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Old 05-07-2021, 08:34 AM   #1
rfisher
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Default return of the old transaxle (5 speed) fill plug removal trick

hi sages- given the poor accessibility of this plug and the difficulty of getting leverage what is the best way to remove this plug to check level or drain and refill. would love to hear from one who has actually done this . shyster gm dealer mechanic offered to remove trans to gain access and leverage . joker wanted $600. appears hole on plug requires an odd size allen key or torx socket. L100 manual says 60k fluid change(90 weight or atf?) . L100 has 190k. thanks tons bob f
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Old 05-07-2021, 09:42 AM   #2
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Default Re: return of the old transaxle (5 speed) fill plug removal trick

I changed the oil in my transmission when I had the transmission out for a clutch replacement. It has been several years ago but I think it is 12mm. The drain plug is too close to the subframe to use conventional tools. The fill plug is the same and also difficult to access. And GM also says the transmission takes special oil about $25 per quart. I used a full synthetic manual transmission oil that was about $10 per quart. This was at 200,000 miles and I am over 250,000 now and the car shifts fine.
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Old 05-07-2021, 11:15 PM   #3
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Default Re: return of the old transaxle (5 speed) fill plug removal trick

hi O2- i think the book calls for atf in the trans. so when you had the trans out and on the ground did you unscrew the fill plug with an allen key (12mm). do you have a way to do it with the trans in place. only way i can see is with the allen key socket on a small breaker bar with a cheater on the breaker handle. what do you think ? thanks bob f
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Old 05-08-2021, 09:13 AM   #4
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Default Re: return of the old transaxle (5 speed) fill plug removal trick

synthetic 75W-85 GL-4 is what the spec shows for this transmission.

Be very careful on that fill plug, making super sure that the tool is tight and won't round out the female hex.
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Old 05-08-2021, 10:43 AM   #5
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Default Re: return of the old transaxle (5 speed) fill plug removal trick

I was going to have to fabricate a tool to fit in tight quarters so I waited until the transmission was out. It takes special manual transmission oil not atf. I just pulled the axles and caught the oil before removing the transmission. The fill plug is just as tight as the drain plug so make sure you can get both loose before draining the transmission. Personally I would wait until the car needs a clutch, at 190,000 miles you really are not going to gain anything if the transmission is still shifting correctly. I have both 12 and 14 mm GERMAN made allen sockets I bought over 30 years ago to work on Mercedes.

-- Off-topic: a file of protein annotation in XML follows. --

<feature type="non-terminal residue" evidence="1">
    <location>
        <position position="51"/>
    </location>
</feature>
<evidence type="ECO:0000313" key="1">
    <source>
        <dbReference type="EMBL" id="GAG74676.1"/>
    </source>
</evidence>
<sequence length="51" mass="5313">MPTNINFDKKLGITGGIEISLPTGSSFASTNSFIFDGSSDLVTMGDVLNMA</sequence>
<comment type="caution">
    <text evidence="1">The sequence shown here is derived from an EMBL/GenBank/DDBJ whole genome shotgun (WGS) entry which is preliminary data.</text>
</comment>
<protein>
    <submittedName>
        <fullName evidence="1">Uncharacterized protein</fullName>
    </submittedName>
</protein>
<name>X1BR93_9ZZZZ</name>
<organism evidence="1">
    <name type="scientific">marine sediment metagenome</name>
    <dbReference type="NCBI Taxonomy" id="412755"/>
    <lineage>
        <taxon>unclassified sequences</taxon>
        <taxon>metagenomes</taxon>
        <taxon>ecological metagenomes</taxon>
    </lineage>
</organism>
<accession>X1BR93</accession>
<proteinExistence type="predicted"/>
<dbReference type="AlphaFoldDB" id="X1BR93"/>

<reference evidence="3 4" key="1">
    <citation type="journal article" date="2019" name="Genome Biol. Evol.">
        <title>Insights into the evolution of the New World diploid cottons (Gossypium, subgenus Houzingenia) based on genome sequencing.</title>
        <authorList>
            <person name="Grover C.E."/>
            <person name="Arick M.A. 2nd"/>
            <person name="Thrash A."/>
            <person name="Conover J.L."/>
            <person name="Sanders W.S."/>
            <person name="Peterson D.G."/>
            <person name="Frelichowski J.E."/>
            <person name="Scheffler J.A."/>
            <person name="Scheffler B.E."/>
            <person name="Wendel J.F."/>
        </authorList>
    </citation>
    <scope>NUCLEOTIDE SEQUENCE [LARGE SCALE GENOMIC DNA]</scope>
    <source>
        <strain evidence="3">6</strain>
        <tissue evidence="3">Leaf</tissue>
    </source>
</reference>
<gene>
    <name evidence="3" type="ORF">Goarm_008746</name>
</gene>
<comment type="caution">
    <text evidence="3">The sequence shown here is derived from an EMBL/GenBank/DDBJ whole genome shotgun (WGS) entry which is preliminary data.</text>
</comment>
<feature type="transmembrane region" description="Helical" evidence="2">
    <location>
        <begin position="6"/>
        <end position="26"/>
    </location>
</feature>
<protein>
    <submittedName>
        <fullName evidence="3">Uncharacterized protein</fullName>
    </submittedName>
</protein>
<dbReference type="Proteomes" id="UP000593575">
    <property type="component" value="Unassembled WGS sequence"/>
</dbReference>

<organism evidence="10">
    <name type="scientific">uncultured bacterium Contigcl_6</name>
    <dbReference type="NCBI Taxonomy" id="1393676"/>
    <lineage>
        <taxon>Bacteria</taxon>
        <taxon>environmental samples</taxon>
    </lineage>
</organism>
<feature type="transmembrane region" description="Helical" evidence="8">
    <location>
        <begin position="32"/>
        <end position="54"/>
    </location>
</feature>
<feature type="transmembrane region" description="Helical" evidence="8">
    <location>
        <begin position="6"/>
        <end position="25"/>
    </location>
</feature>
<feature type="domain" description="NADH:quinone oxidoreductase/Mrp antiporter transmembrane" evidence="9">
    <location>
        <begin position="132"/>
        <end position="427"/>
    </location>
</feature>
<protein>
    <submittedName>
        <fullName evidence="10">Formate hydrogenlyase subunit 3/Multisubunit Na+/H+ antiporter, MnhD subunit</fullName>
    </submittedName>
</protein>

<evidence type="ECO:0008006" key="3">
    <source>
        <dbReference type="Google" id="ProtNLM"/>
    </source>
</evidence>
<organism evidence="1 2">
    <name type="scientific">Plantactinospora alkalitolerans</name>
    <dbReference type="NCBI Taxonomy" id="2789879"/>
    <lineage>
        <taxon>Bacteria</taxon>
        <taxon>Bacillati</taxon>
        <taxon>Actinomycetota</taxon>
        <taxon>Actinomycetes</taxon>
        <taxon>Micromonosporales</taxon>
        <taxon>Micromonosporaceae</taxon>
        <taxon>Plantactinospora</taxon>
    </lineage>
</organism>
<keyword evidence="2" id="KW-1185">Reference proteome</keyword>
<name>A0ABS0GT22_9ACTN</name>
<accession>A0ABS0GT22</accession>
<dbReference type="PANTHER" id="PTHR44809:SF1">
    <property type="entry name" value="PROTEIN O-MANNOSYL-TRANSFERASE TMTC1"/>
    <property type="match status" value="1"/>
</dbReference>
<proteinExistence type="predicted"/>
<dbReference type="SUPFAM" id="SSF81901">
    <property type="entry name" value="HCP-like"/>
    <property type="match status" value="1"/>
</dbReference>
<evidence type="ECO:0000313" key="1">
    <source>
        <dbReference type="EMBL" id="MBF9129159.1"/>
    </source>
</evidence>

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Old 05-09-2021, 09:10 PM   #6
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Default Re: return of the old transaxle (5 speed) fill plug removal trick

hi 02- would love to see that special tool you might have designed to remove that plug with the trans in the car. kind of ridiculous to have to remove a trans to access and remove the fill plug. inclined to let it go until clutch job time unless i can find a solution to remove the plug. trans does not appear to have any leaks or gear noise from no lube yet. harvard engineer who designed it should get the equivalent of the rotten tomato award given annually for the worst movies. do bet though that dealer mechanics have a trick to get this out quickly for only $1200. what think? bob f
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Old 05-10-2021, 05:11 PM   #7
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Default Re: return of the old transaxle (5 speed) fill plug removal trick

That trans design was done by Saab so the engr was probably Royal Institute instead of Harvard, LOL.
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Old 05-11-2021, 09:41 AM   #8
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Default Re: return of the old transaxle (5 speed) fill plug removal trick

hello wild bill m- youre probably right about the royal institute. surprised too. was under the impression that saab was a smartly designed car not only for repairs but also for efficient long lived running. prof i had in college had one, think it was a 66. shaped like a teardrop. had a 3 cyl. two cycle engine and a column shifter with a 4 speed manual. had to mix 2 cycle oil with the gas. can still see him driving down the boulevard with a slight trail of blue oil smoke from the tail pipe when he shifted gears. agree the best way to avoid mishandling of drum brake parts is to check and compare both rear drum brakes for positioning . must also be careful to correctly reposition the adjuster fork. the old ford and dodge drums had spring loaded brake adjusters which took up slack and self adjusted on the star wheel when you slowly backed up and applied the brakes gently. problem was most didnt do this regularly and the parts in that mechanism rusted and stuck. luckily the designers anticipated this and put adjustment slots on the bottom of the backing to manually adjust that star wheel with the special tool. the L100 doesnt have the manual adjuster slots. who remembers those little rubber plugs you would always forget to put back in the slots or lose? regards bob f
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